Many of you have probably seen the outrageous backlash against pregnant women weightlifting while scrolling through your social media feeds. Women like Emily Breeze, Lea-Ann Ellison (pictured above), and Meghan Leatherman have become victims of online bullying because of this. Although I am not pregnant and do not plan on becoming pregnant anytime soon, I live a healthy lifestyle and would like to think that if and when I decide to have children, I will still be lifting weights. And this is where I’d like to clear the air a little bit.
According to J.M. Pivarnick and L. Mudd (2009), lifting weights during pregnancy does not affect the child in any way as long as the mother was lifting weights regularly before becoming pregnant. It is not safe to start lifting heavy weights during your pregnancy if you were not doing so beforehand. The same goes for running and other types of exercise programs.
However, there are some things to take into consideration. Being pregnant can throw off a woman’s center of mass, which may make some lifts and movements more difficult and they may need to be modified in certain ways. Pregnant women also need to make sure to drink plenty of water during workouts and eat sufficiently afterwards, as working out diminishes energy stores and can increase dehydration more quickly in pregnant women.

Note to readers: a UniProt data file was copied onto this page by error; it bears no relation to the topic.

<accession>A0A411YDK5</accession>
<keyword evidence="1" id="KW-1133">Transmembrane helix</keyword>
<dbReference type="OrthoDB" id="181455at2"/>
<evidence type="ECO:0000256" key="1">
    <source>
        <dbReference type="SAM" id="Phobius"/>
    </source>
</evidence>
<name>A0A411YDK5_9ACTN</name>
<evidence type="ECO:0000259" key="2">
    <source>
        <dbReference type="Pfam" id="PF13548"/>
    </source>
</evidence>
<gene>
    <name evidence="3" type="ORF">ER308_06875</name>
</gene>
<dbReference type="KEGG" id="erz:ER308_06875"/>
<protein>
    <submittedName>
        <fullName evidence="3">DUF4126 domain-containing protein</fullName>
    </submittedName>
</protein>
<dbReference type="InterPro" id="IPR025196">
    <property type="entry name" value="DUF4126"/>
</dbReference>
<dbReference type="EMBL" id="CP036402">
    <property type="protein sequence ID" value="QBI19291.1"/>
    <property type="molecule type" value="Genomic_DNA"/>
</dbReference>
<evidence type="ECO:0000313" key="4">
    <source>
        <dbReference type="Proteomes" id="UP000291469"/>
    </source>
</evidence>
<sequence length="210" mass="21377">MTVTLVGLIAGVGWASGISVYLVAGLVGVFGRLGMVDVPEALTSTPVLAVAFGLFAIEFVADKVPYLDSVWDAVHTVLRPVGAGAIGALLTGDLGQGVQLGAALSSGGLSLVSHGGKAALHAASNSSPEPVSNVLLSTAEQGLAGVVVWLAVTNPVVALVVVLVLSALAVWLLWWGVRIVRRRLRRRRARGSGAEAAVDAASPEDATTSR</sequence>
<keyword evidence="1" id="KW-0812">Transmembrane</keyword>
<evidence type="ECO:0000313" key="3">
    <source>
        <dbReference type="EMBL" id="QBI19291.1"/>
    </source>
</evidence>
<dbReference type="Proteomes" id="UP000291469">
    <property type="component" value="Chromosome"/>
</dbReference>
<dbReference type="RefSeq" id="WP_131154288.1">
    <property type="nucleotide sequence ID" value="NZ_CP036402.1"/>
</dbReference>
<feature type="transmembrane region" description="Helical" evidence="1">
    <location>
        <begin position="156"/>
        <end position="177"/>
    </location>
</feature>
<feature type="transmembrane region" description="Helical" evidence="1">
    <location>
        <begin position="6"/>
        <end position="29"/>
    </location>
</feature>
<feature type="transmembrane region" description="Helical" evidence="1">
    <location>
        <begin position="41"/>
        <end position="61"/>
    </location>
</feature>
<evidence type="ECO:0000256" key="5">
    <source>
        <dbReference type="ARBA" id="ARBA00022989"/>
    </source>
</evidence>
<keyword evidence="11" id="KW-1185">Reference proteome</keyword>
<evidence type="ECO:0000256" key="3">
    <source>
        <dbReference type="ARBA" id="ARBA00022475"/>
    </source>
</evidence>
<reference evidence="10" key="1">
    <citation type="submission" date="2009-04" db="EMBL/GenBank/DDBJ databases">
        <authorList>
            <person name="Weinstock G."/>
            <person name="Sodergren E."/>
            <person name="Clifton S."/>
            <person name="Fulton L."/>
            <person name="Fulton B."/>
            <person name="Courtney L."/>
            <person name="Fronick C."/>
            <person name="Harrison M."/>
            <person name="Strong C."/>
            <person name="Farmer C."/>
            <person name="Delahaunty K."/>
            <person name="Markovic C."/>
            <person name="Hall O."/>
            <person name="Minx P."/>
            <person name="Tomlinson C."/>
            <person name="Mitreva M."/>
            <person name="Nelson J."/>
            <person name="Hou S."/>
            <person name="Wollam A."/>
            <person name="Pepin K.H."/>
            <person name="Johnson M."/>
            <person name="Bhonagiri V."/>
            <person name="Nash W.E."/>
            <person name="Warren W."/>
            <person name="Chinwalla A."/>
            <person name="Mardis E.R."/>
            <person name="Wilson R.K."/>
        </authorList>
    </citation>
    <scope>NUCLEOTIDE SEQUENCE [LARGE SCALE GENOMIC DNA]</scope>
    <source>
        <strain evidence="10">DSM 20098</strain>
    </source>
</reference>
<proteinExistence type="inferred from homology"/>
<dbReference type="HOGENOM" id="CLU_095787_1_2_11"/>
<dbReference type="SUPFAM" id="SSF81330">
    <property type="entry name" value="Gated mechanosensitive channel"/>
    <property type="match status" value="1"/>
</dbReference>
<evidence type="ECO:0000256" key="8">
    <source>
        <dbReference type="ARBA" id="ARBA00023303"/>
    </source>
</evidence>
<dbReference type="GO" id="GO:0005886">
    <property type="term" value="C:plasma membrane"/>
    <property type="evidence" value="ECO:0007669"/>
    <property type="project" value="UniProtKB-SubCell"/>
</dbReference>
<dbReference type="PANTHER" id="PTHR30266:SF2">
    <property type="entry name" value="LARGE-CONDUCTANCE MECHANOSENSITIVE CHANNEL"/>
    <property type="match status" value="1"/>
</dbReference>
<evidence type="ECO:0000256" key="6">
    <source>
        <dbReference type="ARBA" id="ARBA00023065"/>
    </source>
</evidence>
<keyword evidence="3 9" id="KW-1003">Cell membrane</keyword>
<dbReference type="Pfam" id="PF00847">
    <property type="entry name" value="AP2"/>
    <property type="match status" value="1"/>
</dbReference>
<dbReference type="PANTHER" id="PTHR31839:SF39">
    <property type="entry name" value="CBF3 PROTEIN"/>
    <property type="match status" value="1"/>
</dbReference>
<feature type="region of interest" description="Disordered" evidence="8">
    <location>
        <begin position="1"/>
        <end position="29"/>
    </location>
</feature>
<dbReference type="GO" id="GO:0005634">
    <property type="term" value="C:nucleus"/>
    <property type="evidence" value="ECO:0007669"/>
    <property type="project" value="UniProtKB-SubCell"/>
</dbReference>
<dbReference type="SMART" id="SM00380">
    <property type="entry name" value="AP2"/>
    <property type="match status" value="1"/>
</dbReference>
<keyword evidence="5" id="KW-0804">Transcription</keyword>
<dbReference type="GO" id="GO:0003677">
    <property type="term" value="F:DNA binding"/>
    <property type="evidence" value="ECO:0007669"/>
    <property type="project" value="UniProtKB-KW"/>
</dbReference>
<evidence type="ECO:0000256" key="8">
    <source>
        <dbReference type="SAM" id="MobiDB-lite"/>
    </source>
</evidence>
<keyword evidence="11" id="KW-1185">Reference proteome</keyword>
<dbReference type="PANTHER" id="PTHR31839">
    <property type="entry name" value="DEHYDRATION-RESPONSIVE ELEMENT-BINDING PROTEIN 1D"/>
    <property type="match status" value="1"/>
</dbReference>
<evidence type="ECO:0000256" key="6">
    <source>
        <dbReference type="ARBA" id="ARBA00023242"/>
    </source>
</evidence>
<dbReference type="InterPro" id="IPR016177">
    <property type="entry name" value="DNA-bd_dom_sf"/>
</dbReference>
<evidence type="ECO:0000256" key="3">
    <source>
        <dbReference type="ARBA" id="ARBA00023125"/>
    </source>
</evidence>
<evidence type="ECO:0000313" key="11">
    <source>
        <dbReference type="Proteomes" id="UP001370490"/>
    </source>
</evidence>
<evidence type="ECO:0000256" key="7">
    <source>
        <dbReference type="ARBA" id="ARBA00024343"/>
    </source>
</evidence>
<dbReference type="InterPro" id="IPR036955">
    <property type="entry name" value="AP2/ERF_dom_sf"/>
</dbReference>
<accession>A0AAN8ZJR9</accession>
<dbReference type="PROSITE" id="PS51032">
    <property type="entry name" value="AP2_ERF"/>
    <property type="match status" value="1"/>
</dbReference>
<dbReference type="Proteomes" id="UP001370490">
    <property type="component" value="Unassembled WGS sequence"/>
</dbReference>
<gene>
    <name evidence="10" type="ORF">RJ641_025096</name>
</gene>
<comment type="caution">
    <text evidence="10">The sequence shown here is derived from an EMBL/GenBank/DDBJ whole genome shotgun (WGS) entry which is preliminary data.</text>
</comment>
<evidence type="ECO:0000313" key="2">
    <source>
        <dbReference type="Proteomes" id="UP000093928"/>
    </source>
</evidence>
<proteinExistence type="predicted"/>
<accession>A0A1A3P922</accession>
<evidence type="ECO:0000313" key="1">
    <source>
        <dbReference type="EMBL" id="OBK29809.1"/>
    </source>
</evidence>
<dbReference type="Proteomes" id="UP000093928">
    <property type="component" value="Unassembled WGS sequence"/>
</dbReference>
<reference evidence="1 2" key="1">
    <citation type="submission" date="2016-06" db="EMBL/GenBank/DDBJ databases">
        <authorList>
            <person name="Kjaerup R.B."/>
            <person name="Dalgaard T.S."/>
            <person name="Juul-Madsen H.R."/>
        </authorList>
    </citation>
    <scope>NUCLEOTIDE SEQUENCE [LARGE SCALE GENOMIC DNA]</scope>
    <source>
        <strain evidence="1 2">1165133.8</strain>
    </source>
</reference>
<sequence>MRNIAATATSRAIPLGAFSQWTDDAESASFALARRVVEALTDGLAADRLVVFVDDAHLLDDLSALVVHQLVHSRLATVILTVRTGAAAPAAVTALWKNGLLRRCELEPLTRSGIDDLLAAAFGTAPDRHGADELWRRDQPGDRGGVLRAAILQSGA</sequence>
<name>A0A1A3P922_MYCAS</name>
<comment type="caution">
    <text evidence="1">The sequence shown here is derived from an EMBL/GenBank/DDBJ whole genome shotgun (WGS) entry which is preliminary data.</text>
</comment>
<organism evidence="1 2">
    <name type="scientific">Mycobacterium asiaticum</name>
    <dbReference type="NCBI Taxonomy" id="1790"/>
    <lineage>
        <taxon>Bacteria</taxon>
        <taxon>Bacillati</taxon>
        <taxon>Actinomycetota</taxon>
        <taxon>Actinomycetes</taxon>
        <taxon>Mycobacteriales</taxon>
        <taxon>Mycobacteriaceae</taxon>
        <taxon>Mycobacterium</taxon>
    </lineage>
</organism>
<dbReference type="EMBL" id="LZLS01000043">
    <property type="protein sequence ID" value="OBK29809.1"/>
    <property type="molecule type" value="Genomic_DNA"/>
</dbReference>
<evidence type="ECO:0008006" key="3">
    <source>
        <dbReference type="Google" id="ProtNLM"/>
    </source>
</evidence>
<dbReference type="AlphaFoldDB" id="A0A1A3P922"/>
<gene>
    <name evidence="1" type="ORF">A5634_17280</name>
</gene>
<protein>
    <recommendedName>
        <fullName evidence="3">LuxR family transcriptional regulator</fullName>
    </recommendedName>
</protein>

My opinion is if you are pregnant and you want to continue your lifting regimen, do it! But you’ll need to stay on top of your health and your baby’s health by communicating with your doctor. Listen to your body… It will let you know when enough is enough! Stay hydrated and eat well. Keep doing you, baby!
- Artal, R. and O’Toole, M. (2003). Guidelines of the American College of Obstetricians and Gynecologists For Exercise During Pregnancy and the Postpartum Period. British Journal of Sports Medicine, 37: 6-12.
- Pivarnick, J.M, Ph.D., and Mudd, L. M.S. (2009). Oh Baby! Exercise During Pregnancy and the Postpartum Period. ACSM’s Health & Fitness Journal, 13(3): 8-13.